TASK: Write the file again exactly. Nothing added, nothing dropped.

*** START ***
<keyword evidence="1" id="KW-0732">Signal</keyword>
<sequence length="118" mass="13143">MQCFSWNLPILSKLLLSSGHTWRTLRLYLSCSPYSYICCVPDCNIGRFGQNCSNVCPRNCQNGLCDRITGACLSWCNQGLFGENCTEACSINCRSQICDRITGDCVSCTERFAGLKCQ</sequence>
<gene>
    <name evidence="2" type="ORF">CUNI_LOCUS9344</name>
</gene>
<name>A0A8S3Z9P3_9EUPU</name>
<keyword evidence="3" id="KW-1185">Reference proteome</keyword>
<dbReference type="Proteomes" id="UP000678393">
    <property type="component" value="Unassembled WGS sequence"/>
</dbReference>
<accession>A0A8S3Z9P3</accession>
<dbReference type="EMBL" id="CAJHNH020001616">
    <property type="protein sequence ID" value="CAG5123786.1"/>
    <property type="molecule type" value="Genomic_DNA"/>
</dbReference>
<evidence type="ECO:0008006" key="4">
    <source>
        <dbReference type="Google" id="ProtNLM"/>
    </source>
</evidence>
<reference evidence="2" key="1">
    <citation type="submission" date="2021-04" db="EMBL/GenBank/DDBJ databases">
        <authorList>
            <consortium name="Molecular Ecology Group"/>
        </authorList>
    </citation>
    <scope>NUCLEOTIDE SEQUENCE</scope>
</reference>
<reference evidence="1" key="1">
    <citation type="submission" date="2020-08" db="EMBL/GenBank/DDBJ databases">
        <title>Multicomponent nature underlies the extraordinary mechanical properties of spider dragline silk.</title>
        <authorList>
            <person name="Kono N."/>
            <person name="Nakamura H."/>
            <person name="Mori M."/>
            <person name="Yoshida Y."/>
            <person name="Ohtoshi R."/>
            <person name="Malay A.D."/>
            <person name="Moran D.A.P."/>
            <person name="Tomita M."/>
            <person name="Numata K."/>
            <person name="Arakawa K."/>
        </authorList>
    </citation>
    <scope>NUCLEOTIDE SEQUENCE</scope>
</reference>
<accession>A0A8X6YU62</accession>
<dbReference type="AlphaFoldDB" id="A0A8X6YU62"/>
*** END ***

<keyword evidence="1" id="KW-0732">Signal</keyword>
<sequence length="118" mass="13143">MQCFSWNLPILSKLLLSSGHTWRTLRLYLSCSPYSYICCVPDCNIGRFGQNCSNVCPRNCQNGLCDRITGACLSWCNQGLFGENCTEACSINCRSQICDRITGDCVSCTERFAGLKCQ</sequence>
<gene>
    <name evidence="2" type="ORF">CUNI_LOCUS9344</name>
</gene>
<name>A0A8S3Z9P3_9EUPU</name>
<keyword evidence="3" id="KW-1185">Reference proteome</keyword>
<dbReference type="Proteomes" id="UP000678393">
    <property type="component" value="Unassembled WGS sequence"/>
</dbReference>
<accession>A0A8S3Z9P3</accession>
<dbReference type="EMBL" id="CAJHNH020001616">
    <property type="protein sequence ID" value="CAG5123786.1"/>
    <property type="molecule type" value="Genomic_DNA"/>
</dbReference>
<evidence type="ECO:0008006" key="4">
    <source>
        <dbReference type="Google" id="ProtNLM"/>
    </source>
</evidence>
<reference evidence="2" key="1">
    <citation type="submission" date="2021-04" db="EMBL/GenBank/DDBJ databases">
        <authorList>
            <consortium name="Molecular Ecology Group"/>
        </authorList>
    </citation>
    <scope>NUCLEOTIDE SEQUENCE</scope>
</reference>
<reference evidence="1" key="1">
    <citation type="submission" date="2020-08" db="EMBL/GenBank/DDBJ databases">
        <title>Multicomponent nature underlies the extraordinary mechanical properties of spider dragline silk.</title>
        <authorList>
            <person name="Kono N."/>
            <person name="Nakamura H."/>
            <person name="Mori M."/>
            <person name="Yoshida Y."/>
            <person name="Ohtoshi R."/>
            <person name="Malay A.D."/>
            <person name="Moran D.A.P."/>
            <person name="Tomita M."/>
            <person name="Numata K."/>
            <person name="Arakawa K."/>
        </authorList>
    </citation>
    <scope>NUCLEOTIDE SEQUENCE</scope>
</reference>
<accession>A0A8X6YU62</accession>
<dbReference type="AlphaFoldDB" id="A0A8X6YU62"/>